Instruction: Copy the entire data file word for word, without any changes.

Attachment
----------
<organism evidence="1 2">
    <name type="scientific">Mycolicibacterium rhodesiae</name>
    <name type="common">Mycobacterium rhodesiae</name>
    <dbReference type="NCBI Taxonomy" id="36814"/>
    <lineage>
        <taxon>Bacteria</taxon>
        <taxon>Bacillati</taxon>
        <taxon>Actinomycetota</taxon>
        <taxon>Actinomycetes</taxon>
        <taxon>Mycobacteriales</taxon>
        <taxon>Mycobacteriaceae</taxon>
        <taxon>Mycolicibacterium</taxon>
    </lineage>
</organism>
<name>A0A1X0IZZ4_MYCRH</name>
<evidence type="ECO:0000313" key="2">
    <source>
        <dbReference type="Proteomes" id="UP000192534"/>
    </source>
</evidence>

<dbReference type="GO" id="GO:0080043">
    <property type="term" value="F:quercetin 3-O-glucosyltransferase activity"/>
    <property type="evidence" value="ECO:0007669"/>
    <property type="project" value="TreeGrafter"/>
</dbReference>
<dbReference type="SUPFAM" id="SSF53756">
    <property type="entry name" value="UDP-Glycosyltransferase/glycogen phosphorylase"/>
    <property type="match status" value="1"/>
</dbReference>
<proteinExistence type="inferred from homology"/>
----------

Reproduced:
<organism evidence="1 2">
    <name type="scientific">Mycolicibacterium rhodesiae</name>
    <name type="common">Mycobacterium rhodesiae</name>
    <dbReference type="NCBI Taxonomy" id="36814"/>
    <lineage>
        <taxon>Bacteria</taxon>
        <taxon>Bacillati</taxon>
        <taxon>Actinomycetota</taxon>
        <taxon>Actinomycetes</taxon>
        <taxon>Mycobacteriales</taxon>
        <taxon>Mycobacteriaceae</taxon>
        <taxon>Mycolicibacterium</taxon>
    </lineage>
</organism>
<name>A0A1X0IZZ4_MYCRH</name>
<evidence type="ECO:0000313" key="2">
    <source>
        <dbReference type="Proteomes" id="UP000192534"/>
    </source>
</evidence>

<dbReference type="GO" id="GO:0080043">
    <property type="term" value="F:quercetin 3-O-glucosyltransferase activity"/>
    <property type="evidence" value="ECO:0007669"/>
    <property type="project" value="TreeGrafter"/>
</dbReference>
<dbReference type="SUPFAM" id="SSF53756">
    <property type="entry name" value="UDP-Glycosyltransferase/glycogen phosphorylase"/>
    <property type="match status" value="1"/>
</dbReference>
<proteinExistence type="inferred from homology"/>